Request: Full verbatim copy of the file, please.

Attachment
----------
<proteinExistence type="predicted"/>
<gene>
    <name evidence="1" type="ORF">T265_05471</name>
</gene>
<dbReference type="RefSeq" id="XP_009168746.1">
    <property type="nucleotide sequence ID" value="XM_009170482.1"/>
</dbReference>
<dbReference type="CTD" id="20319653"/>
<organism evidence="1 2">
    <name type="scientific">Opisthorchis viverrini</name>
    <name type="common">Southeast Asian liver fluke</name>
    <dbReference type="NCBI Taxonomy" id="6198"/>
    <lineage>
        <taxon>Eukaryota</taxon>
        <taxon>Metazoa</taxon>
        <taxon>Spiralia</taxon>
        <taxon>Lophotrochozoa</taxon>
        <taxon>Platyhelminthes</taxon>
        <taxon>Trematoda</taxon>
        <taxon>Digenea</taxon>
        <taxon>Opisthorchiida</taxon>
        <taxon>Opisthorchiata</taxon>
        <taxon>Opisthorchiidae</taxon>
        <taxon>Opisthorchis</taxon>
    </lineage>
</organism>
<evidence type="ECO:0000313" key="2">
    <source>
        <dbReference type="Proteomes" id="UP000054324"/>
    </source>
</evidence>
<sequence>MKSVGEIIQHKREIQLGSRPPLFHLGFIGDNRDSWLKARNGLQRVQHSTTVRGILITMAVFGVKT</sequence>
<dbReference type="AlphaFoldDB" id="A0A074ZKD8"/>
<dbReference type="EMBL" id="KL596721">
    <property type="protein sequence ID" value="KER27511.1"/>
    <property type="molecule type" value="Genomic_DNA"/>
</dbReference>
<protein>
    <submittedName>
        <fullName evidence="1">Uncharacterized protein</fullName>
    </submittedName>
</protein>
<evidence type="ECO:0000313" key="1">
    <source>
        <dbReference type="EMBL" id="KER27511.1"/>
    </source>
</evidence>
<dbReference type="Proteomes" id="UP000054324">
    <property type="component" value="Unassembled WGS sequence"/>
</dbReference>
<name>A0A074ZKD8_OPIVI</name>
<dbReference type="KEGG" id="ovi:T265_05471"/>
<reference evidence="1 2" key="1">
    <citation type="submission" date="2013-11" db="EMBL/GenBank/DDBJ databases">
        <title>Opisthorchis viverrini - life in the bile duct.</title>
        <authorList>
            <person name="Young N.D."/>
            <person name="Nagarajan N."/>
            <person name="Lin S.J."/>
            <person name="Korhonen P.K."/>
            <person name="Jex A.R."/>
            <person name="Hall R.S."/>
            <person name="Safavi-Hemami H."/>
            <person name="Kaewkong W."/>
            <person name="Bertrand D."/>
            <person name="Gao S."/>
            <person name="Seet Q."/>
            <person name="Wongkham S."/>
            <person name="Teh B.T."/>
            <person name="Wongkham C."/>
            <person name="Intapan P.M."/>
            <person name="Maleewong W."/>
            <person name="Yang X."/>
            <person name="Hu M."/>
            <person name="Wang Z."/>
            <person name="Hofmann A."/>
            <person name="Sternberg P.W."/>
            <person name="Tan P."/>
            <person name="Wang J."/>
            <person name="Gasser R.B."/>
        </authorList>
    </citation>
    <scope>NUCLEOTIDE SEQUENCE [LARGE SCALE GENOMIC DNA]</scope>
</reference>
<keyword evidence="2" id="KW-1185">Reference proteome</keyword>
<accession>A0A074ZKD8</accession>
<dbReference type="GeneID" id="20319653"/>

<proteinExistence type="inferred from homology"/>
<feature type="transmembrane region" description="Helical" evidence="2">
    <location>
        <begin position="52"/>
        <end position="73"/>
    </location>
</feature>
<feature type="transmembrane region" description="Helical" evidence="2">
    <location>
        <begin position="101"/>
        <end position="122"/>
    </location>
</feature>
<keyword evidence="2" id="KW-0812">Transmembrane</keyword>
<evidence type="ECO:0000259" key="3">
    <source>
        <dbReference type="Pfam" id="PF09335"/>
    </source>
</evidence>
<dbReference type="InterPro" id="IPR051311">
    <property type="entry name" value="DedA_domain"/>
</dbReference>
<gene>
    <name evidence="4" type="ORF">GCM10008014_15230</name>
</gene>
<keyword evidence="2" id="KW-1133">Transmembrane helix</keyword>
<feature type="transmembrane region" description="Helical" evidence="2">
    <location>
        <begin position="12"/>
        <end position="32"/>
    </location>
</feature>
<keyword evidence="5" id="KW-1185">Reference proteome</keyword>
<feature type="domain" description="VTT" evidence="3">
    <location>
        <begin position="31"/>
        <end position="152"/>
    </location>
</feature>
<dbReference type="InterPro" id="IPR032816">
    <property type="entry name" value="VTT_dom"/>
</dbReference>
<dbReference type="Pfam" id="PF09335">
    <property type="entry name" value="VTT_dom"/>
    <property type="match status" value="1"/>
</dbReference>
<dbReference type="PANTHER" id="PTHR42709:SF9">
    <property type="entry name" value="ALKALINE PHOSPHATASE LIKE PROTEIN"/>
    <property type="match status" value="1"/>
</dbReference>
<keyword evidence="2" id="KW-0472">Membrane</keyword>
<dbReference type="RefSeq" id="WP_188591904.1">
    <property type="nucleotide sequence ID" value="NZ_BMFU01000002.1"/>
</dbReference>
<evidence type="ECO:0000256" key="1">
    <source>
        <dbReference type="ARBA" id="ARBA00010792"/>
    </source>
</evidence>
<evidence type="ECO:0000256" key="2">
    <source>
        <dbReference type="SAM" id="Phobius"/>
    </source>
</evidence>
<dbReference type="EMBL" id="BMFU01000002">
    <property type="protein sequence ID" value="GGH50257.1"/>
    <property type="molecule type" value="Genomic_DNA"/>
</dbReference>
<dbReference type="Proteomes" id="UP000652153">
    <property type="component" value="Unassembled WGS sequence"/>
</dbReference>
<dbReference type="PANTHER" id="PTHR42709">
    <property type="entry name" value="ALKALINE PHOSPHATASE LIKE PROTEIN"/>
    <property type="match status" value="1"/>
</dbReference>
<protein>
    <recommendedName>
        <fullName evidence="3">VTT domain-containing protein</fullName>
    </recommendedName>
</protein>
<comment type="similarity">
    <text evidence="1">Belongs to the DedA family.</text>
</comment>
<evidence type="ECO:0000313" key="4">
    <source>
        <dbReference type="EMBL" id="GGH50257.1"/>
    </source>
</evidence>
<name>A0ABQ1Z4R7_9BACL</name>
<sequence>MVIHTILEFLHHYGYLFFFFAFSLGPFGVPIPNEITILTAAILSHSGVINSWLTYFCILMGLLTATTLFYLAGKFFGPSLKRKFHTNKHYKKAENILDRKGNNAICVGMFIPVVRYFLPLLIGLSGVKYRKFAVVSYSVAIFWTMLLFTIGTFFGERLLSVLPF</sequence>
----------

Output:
<proteinExistence type="predicted"/>
<gene>
    <name evidence="1" type="ORF">T265_05471</name>
</gene>
<dbReference type="RefSeq" id="XP_009168746.1">
    <property type="nucleotide sequence ID" value="XM_009170482.1"/>
</dbReference>
<dbReference type="CTD" id="20319653"/>
<organism evidence="1 2">
    <name type="scientific">Opisthorchis viverrini</name>
    <name type="common">Southeast Asian liver fluke</name>
    <dbReference type="NCBI Taxonomy" id="6198"/>
    <lineage>
        <taxon>Eukaryota</taxon>
        <taxon>Metazoa</taxon>
        <taxon>Spiralia</taxon>
        <taxon>Lophotrochozoa</taxon>
        <taxon>Platyhelminthes</taxon>
        <taxon>Trematoda</taxon>
        <taxon>Digenea</taxon>
        <taxon>Opisthorchiida</taxon>
        <taxon>Opisthorchiata</taxon>
        <taxon>Opisthorchiidae</taxon>
        <taxon>Opisthorchis</taxon>
    </lineage>
</organism>
<evidence type="ECO:0000313" key="2">
    <source>
        <dbReference type="Proteomes" id="UP000054324"/>
    </source>
</evidence>
<sequence>MKSVGEIIQHKREIQLGSRPPLFHLGFIGDNRDSWLKARNGLQRVQHSTTVRGILITMAVFGVKT</sequence>
<dbReference type="AlphaFoldDB" id="A0A074ZKD8"/>
<dbReference type="EMBL" id="KL596721">
    <property type="protein sequence ID" value="KER27511.1"/>
    <property type="molecule type" value="Genomic_DNA"/>
</dbReference>
<protein>
    <submittedName>
        <fullName evidence="1">Uncharacterized protein</fullName>
    </submittedName>
</protein>
<evidence type="ECO:0000313" key="1">
    <source>
        <dbReference type="EMBL" id="KER27511.1"/>
    </source>
</evidence>
<dbReference type="Proteomes" id="UP000054324">
    <property type="component" value="Unassembled WGS sequence"/>
</dbReference>
<name>A0A074ZKD8_OPIVI</name>
<dbReference type="KEGG" id="ovi:T265_05471"/>
<reference evidence="1 2" key="1">
    <citation type="submission" date="2013-11" db="EMBL/GenBank/DDBJ databases">
        <title>Opisthorchis viverrini - life in the bile duct.</title>
        <authorList>
            <person name="Young N.D."/>
            <person name="Nagarajan N."/>
            <person name="Lin S.J."/>
            <person name="Korhonen P.K."/>
            <person name="Jex A.R."/>
            <person name="Hall R.S."/>
            <person name="Safavi-Hemami H."/>
            <person name="Kaewkong W."/>
            <person name="Bertrand D."/>
            <person name="Gao S."/>
            <person name="Seet Q."/>
            <person name="Wongkham S."/>
            <person name="Teh B.T."/>
            <person name="Wongkham C."/>
            <person name="Intapan P.M."/>
            <person name="Maleewong W."/>
            <person name="Yang X."/>
            <person name="Hu M."/>
            <person name="Wang Z."/>
            <person name="Hofmann A."/>
            <person name="Sternberg P.W."/>
            <person name="Tan P."/>
            <person name="Wang J."/>
            <person name="Gasser R.B."/>
        </authorList>
    </citation>
    <scope>NUCLEOTIDE SEQUENCE [LARGE SCALE GENOMIC DNA]</scope>
</reference>
<keyword evidence="2" id="KW-1185">Reference proteome</keyword>
<accession>A0A074ZKD8</accession>
<dbReference type="GeneID" id="20319653"/>

<proteinExistence type="inferred from homology"/>
<feature type="transmembrane region" description="Helical" evidence="2">
    <location>
        <begin position="52"/>
        <end position="73"/>
    </location>
</feature>
<feature type="transmembrane region" description="Helical" evidence="2">
    <location>
        <begin position="101"/>
        <end position="122"/>
    </location>
</feature>
<keyword evidence="2" id="KW-0812">Transmembrane</keyword>
<evidence type="ECO:0000259" key="3">
    <source>
        <dbReference type="Pfam" id="PF09335"/>
    </source>
</evidence>
<dbReference type="InterPro" id="IPR051311">
    <property type="entry name" value="DedA_domain"/>
</dbReference>
<gene>
    <name evidence="4" type="ORF">GCM10008014_15230</name>
</gene>
<keyword evidence="2" id="KW-1133">Transmembrane helix</keyword>
<feature type="transmembrane region" description="Helical" evidence="2">
    <location>
        <begin position="12"/>
        <end position="32"/>
    </location>
</feature>
<keyword evidence="5" id="KW-1185">Reference proteome</keyword>
<feature type="domain" description="VTT" evidence="3">
    <location>
        <begin position="31"/>
        <end position="152"/>
    </location>
</feature>
<dbReference type="InterPro" id="IPR032816">
    <property type="entry name" value="VTT_dom"/>
</dbReference>
<dbReference type="Pfam" id="PF09335">
    <property type="entry name" value="VTT_dom"/>
    <property type="match status" value="1"/>
</dbReference>
<dbReference type="PANTHER" id="PTHR42709:SF9">
    <property type="entry name" value="ALKALINE PHOSPHATASE LIKE PROTEIN"/>
    <property type="match status" value="1"/>
</dbReference>
<keyword evidence="2" id="KW-0472">Membrane</keyword>
<dbReference type="RefSeq" id="WP_188591904.1">
    <property type="nucleotide sequence ID" value="NZ_BMFU01000002.1"/>
</dbReference>
<evidence type="ECO:0000256" key="1">
    <source>
        <dbReference type="ARBA" id="ARBA00010792"/>
    </source>
</evidence>
<evidence type="ECO:0000256" key="2">
    <source>
        <dbReference type="SAM" id="Phobius"/>
    </source>
</evidence>
<dbReference type="EMBL" id="BMFU01000002">
    <property type="protein sequence ID" value="GGH50257.1"/>
    <property type="molecule type" value="Genomic_DNA"/>
</dbReference>
<dbReference type="Proteomes" id="UP000652153">
    <property type="component" value="Unassembled WGS sequence"/>
</dbReference>
<dbReference type="PANTHER" id="PTHR42709">
    <property type="entry name" value="ALKALINE PHOSPHATASE LIKE PROTEIN"/>
    <property type="match status" value="1"/>
</dbReference>
<protein>
    <recommendedName>
        <fullName evidence="3">VTT domain-containing protein</fullName>
    </recommendedName>
</protein>
<comment type="similarity">
    <text evidence="1">Belongs to the DedA family.</text>
</comment>
<evidence type="ECO:0000313" key="4">
    <source>
        <dbReference type="EMBL" id="GGH50257.1"/>
    </source>
</evidence>
<name>A0ABQ1Z4R7_9BACL</name>
<sequence>MVIHTILEFLHHYGYLFFFFAFSLGPFGVPIPNEITILTAAILSHSGVINSWLTYFCILMGLLTATTLFYLAGKFFGPSLKRKFHTNKHYKKAENILDRKGNNAICVGMFIPVVRYFLPLLIGLSGVKYRKFAVVSYSVAIFWTMLLFTIGTFFGERLLSVLPF</sequence>